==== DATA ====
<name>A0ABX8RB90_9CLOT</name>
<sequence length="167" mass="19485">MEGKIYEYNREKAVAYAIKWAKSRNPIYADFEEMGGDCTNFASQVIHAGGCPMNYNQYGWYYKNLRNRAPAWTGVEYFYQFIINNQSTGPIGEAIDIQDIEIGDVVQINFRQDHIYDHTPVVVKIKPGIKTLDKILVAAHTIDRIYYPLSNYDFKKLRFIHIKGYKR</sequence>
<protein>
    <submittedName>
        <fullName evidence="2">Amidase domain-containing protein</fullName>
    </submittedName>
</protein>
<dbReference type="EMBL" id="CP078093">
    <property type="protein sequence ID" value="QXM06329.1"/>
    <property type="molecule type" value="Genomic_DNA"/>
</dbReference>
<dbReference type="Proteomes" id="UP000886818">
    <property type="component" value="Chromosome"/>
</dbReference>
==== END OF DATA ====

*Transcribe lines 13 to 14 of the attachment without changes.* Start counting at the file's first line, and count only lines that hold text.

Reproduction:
    <property type="component" value="Chromosome"/>
</dbReference>